Cress and Donlin – Not your average Four-Ball team
By Ed Donlin

I had an interesting weekend at the North Carolina Four-Ball championship. I turned 61 in August and try to stick to Senior amateur events now. A young man at our club, Walker Cress, and I played two years ago in the event. At the time, Walker was a sophomore in high school and had just started to get really focused on golf. His dad (Alan – our club professional) wanted him to experience something other than junior golf. We played ok, made the cut, and he gained some valuable experience.

Walker has really advanced his skill level in two years and has signed a letter of intent to play golf at James Madison University, next fall. He did not have many junior events scheduled for the fall and asked me this summer if I wanted to play in the event with him. I told him that I am sure he could find a younger partner that could help him be more competitive in the event, since my distance has dropped off the last couple of years. He insisted that he wanted to play with me. Since the event was being played at Croasdaile CC in Durham, NC, a course where I play a Senior event every spring and it’s only 6800 from the tips, I agreed to play.

There were a number teams that were high school players or players just out of college, but for the most part the teams are made up of guys between 25 and 40 years old. The first two rounds we were paired with a father-son team, the son was also a high school student. Since the dad was probably in his early 40’s, I was pretty comfortable.

The reality hit when we got the first tee on Sunday. Walker had told me we were playing with some guys he knew from junior golf, but I did not realize how young they were. I have known the official that was the starter on the first tee for many years. Ben looked at me funny when I walked onto the tee with these three young guys. He said, “Ed, this is the most unusual pairing I have seen in a while," so we did the math.

My partner is 17, the two young men we played with were 14 and 16! I was 14 years older than their combined ages! I think I have golf shirts older than they were!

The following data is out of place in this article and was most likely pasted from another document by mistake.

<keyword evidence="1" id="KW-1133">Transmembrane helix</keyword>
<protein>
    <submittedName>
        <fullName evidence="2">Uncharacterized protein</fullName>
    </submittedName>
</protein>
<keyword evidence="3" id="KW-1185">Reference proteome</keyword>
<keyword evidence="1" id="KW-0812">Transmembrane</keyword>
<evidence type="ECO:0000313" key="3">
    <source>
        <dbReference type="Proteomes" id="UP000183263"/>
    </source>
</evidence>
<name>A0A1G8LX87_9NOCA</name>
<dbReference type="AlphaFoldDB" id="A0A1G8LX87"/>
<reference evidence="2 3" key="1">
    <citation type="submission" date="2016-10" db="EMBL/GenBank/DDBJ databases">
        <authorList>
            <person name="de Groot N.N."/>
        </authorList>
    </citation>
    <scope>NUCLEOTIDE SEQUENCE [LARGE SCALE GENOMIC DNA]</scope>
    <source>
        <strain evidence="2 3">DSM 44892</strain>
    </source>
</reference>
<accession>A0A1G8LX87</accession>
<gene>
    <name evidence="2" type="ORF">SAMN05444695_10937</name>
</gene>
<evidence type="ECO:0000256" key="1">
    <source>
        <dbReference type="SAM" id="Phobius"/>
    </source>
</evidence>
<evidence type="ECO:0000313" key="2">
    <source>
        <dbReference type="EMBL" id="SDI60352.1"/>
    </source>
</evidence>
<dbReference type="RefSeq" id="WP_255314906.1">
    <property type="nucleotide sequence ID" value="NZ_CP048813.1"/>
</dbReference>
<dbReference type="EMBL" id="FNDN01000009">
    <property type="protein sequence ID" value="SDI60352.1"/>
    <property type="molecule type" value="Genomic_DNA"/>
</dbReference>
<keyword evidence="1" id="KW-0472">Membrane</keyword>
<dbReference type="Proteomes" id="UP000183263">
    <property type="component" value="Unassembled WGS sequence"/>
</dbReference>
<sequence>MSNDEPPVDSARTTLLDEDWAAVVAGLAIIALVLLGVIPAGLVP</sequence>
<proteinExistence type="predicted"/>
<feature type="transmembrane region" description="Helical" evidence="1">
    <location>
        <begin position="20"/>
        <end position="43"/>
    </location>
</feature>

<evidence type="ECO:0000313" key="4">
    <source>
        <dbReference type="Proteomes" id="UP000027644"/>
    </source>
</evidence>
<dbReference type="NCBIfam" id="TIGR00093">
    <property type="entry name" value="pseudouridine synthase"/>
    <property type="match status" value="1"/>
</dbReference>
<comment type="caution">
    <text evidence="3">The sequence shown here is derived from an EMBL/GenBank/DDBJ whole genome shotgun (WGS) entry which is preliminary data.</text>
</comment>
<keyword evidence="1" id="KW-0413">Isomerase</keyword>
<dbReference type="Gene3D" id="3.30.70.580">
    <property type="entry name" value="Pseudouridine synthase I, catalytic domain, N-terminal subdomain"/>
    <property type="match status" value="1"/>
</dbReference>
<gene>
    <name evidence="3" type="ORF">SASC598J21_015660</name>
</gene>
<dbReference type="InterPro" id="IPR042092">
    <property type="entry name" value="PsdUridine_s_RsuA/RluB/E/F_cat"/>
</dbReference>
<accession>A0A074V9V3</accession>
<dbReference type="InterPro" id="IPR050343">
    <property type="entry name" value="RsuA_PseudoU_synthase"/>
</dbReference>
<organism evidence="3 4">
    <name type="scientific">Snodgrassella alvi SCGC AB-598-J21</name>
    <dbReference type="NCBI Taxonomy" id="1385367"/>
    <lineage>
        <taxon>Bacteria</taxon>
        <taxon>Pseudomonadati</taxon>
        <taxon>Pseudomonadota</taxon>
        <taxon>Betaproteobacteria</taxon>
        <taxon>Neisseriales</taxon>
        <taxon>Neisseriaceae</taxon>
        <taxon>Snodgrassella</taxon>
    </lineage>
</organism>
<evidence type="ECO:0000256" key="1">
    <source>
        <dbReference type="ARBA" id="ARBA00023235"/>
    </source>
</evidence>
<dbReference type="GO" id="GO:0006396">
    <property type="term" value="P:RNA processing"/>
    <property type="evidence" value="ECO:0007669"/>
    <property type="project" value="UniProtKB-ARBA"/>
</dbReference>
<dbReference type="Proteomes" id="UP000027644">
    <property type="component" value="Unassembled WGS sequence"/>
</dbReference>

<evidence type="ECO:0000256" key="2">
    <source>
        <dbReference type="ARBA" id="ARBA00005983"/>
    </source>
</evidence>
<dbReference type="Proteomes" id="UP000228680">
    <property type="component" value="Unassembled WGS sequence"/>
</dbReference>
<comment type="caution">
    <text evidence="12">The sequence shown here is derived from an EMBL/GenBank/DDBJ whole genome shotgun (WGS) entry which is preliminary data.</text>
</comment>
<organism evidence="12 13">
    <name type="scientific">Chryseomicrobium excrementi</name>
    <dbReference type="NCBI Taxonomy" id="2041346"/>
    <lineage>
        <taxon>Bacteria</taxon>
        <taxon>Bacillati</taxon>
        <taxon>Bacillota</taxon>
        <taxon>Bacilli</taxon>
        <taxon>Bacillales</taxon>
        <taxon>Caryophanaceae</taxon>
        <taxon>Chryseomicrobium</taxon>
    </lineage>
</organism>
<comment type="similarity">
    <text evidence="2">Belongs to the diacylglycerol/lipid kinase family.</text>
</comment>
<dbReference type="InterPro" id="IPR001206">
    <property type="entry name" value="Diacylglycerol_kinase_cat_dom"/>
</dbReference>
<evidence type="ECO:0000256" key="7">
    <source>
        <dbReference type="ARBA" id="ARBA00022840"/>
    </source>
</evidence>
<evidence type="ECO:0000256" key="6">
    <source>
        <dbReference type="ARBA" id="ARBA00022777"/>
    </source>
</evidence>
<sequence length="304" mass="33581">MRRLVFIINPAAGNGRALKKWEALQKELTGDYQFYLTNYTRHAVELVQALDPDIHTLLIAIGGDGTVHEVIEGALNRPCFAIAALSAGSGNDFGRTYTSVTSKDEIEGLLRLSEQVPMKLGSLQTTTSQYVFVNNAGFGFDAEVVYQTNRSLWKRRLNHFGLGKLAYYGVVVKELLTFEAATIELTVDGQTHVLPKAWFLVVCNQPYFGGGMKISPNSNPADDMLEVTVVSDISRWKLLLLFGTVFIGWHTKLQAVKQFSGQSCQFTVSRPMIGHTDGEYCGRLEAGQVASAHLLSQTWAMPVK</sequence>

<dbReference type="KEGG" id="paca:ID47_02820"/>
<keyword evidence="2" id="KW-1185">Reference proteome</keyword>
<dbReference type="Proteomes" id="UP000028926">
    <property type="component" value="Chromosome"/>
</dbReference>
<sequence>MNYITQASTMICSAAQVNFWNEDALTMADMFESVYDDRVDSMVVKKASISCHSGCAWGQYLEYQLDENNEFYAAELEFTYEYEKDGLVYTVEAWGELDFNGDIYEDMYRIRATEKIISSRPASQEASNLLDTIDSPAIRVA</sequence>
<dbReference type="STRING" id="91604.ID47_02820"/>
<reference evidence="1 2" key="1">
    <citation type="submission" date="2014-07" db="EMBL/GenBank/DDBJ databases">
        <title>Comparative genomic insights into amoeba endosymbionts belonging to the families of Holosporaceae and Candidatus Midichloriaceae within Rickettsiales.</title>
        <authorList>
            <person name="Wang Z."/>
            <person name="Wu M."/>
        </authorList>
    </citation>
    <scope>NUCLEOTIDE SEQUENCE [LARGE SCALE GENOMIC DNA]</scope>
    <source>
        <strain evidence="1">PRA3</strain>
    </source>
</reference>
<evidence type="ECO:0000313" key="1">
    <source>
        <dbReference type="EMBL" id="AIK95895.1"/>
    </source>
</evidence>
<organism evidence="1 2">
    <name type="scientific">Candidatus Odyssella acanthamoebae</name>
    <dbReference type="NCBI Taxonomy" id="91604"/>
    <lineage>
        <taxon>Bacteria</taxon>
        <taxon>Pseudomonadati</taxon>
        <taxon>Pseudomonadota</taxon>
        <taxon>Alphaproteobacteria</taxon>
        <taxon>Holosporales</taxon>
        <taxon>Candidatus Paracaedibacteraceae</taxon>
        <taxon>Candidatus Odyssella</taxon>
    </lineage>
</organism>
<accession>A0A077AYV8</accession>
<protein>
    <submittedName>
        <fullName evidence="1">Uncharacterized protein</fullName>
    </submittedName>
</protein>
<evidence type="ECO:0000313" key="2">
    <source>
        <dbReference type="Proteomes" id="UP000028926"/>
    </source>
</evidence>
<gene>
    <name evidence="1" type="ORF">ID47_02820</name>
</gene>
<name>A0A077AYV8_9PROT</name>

Walker has signed a letter of intent; Jimbo, the 16 year old will probably sign in the spring and Patrick, the 14 year old will not be far behind them.

With all we have seen in the last few years where young men and woman are qualifying for USGA adult events and making cuts in PGA and LPGA events, the game appears to be headed in a good direction.

There is no way I would have ever been able to compete at this level when I was their age and I am not sure any of my peers could have either.

The best part of my experience on Sunday is how respectful these young men were to me and every adult they encountered. My mom always said that it was hard for young people to get into trouble when they were on the golf course and it taught us great life skills! I tend to agree.

EDITOR’S NOTE: Donlin and Walker carded rounds of 66-68-66, 16-under for the three days, finished tied for 7th. Donlin bested the rest of his group with five birdies and only three bogeys on Sunday.

ABOUT THE North Carolina Four-Ball

Open to any male amateur golfer 13 or older. Must be a resident of North Carolina and a member of a CGA member club. Format is 54 holes of four-ball stroke play with a cut to the low 30 scores and ties.

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